Policy & Permits‎ > ‎Board Policy‎ > ‎

Lawns and Lawn Alternatives

Homes Association of Cedar Hills

Board Policy

Lawns and Lawn Alternatives


  1. The Association wishes to enforce the Restriction (Article III (g)(2) which states that yards shall be attractively landscaped and maintained in a neat and orderly manner, free of weeds and debris.
  2. The Association wishes to provide homeowners alternative to conventional, purely grass lawns, to enable soil improvement and reduced use of water, pesticides and fertilizers. This must be an intentional process and homeowners must notify the Association of their intent to grow a lawn alternative prior to planting.


  1. Appearance:
    1. Lawn and lawn alternatives must have uniform distribution of plant types.
    2. Lawns and lawn alternatives must be mowed and maintained at a uniform height.
  1. Weed Control:
    1. Broadleaf weeds typically found in residential lawns, most notably dandelion and dandelion like plants, should be removed. A list of broad leaf weeds typically found in northwest turf is available from the Oregon State University's Pacific Northwest Weed Management Handbook.
    2. Noxious weeds are highly invasive and are listed in the Oregon State Noxious Weed List. These plants can escape yards and dominate local natural areas. Noxious weeds should be removed or contained to prevent spreading.
    1. White clover (Trifolium repens) is a specifically widespread and common plant found within grassy areas of the Association. Large, uncontrolled patches of white clover, especially within dormant or poor quality grass is not considered neat and attractive. We encourage you to remove or reduce clover and replace it with grass or a lawn alternative.
    1. Weeds can be removed by physically pulling them out. If you choose to use chemical herbicides to kill weeds or reduce their growth, we encourage you to spot treat individual weeds rather than broadcasting over entire areas. This is a more effective method to control weeds and reduces harm to people, pets, wildlife, groundwater and local streams and lakes.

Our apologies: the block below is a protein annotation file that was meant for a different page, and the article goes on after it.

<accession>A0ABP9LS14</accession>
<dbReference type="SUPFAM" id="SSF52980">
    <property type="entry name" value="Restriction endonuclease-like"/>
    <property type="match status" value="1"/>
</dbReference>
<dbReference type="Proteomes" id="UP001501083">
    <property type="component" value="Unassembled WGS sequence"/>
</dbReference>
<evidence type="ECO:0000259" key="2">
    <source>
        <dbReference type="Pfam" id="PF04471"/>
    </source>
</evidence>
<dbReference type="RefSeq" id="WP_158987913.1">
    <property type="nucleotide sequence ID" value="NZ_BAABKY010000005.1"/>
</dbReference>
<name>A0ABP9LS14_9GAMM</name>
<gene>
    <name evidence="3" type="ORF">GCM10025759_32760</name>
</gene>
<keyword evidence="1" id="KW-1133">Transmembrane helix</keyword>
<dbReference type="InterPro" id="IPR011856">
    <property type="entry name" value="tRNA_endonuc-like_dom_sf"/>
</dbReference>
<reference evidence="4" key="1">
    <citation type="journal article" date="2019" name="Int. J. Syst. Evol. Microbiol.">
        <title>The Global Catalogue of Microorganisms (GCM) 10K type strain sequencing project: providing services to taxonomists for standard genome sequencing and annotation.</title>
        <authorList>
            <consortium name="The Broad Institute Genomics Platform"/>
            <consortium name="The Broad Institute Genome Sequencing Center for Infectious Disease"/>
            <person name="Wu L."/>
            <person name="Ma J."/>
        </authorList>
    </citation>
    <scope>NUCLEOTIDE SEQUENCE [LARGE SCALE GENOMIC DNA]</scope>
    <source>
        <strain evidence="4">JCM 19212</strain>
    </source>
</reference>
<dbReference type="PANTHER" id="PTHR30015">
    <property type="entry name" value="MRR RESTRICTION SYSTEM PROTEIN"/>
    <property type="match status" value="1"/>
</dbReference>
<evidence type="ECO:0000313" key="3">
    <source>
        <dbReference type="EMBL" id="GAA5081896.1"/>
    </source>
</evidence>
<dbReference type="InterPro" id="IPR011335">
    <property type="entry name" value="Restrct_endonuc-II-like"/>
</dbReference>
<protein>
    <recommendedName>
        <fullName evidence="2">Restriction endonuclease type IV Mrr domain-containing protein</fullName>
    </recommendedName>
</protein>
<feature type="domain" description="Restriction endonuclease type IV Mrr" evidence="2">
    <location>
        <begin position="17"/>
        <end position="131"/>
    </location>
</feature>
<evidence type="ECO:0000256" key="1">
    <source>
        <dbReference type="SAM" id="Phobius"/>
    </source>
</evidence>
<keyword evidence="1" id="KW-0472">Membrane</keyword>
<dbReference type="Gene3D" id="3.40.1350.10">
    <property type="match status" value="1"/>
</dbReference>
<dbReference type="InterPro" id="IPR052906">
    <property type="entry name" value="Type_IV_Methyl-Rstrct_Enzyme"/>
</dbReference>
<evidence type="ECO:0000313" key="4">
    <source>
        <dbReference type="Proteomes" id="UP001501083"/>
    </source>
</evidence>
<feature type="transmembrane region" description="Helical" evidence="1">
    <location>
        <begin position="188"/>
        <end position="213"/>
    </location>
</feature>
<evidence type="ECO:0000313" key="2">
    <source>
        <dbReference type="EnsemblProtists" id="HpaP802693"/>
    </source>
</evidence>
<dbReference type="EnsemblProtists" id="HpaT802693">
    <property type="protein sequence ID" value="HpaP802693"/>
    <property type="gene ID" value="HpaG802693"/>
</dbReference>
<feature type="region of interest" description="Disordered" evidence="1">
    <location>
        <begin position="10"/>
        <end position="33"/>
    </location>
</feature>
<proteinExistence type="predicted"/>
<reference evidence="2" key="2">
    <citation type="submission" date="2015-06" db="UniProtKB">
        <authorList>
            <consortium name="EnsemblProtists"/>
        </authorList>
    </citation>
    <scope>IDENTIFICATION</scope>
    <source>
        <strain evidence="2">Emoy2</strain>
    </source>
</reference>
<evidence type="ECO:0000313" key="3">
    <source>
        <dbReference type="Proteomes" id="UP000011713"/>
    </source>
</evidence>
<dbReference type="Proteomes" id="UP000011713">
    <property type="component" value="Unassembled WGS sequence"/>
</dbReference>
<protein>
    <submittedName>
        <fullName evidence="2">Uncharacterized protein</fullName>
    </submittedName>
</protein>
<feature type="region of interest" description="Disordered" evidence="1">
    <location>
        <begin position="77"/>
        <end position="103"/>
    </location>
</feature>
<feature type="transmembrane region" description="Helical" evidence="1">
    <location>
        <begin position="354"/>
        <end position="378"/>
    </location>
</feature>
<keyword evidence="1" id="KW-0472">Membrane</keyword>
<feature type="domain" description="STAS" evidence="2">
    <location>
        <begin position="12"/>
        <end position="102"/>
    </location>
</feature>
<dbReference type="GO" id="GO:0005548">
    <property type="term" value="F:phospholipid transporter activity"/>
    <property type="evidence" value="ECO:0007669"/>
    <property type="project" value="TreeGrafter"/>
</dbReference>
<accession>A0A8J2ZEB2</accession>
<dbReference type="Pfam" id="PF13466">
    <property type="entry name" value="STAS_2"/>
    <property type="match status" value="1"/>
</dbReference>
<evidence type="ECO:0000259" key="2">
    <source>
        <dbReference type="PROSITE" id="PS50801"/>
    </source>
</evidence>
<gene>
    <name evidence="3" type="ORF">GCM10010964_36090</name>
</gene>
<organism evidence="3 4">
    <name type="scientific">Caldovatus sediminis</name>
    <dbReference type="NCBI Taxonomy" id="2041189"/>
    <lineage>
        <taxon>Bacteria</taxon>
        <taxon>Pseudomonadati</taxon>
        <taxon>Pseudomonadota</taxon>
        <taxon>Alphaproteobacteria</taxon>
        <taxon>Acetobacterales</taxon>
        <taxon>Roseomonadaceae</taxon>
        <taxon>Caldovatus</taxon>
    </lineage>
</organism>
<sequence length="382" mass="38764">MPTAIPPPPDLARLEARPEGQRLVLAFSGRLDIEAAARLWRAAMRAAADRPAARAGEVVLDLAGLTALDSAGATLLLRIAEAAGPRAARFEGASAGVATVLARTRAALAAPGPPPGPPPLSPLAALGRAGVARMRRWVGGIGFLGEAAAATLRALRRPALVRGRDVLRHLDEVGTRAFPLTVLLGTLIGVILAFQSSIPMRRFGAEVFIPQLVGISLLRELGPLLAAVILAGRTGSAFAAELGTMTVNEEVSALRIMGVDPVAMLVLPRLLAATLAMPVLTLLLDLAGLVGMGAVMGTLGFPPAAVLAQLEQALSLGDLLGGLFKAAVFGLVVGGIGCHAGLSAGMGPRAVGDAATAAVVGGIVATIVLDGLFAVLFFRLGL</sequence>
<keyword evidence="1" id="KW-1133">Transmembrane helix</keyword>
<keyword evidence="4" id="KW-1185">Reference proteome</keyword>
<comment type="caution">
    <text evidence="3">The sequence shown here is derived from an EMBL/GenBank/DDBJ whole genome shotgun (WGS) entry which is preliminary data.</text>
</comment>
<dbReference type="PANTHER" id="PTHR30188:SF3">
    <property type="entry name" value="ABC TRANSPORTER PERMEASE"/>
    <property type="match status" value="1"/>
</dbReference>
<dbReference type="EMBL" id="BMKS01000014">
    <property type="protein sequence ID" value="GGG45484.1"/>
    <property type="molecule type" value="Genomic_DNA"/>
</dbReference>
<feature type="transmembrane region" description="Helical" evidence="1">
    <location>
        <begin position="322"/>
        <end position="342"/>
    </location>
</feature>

1. Lawn Alternatives:
    1. Lawn alternatives are diverse and ecologically beneficial mixtures of lawn grasses and water-wise broadleaf perennials that form a dense lawn-type planting.
    1. Prior to planting a lawn alternative, the homeowner must notify the Homes Association by submitting a building permit with neighbor's signatures and a full description of the seed mix to be planted and a drawing or description of the area to be planted (e.g. front lawn).
    1. Lawn alternative must be planted from commercially available seed mixtures designated for the Pacific Northwest. Acceptable seed mixtures include Envirolawn, distributed by Bailey Seed Company; or Fleur de Lawn, Fragrant Herbal, or Rough and Ready seed mixes distributed by Hobbs & Hopkins.
    1. The acceptable seed mixtures listed above are composed of approximately 75% or more lawn grasses such as hard fescue and perennial rye grass and approximately 25% or less herbaceous plants such as yarrow, Strawberry (or micro) clover, English daisies, Baby blue eyes, Alyssum and Chamomile. Recent studies show Alyssum to be less appropriate to Northwest lawn use than originally intended. Using a seed mixture without Alyssum as a component will be more successful and is encouraged.
    1. Other brands or types of lawn alternative seed mixtures must be reviewed on a case by case basis prior to planting. Seed mixtures allowed in this policy will be modified as necessary, based on results of future studies.
    1. All lawn alternatives, like all lawns, must be maintained in neat and attractive condition, have a relatively uniform distribution of plant types, be of uniform height and be free of weeds as described above.

Amended: 3/13/12
Approved by Board of Directors
Homes Association of Cedar Hills,                                                Mark Swan, President

Get a PDF copy of the Lawn & Lawn Alternatives Policy Here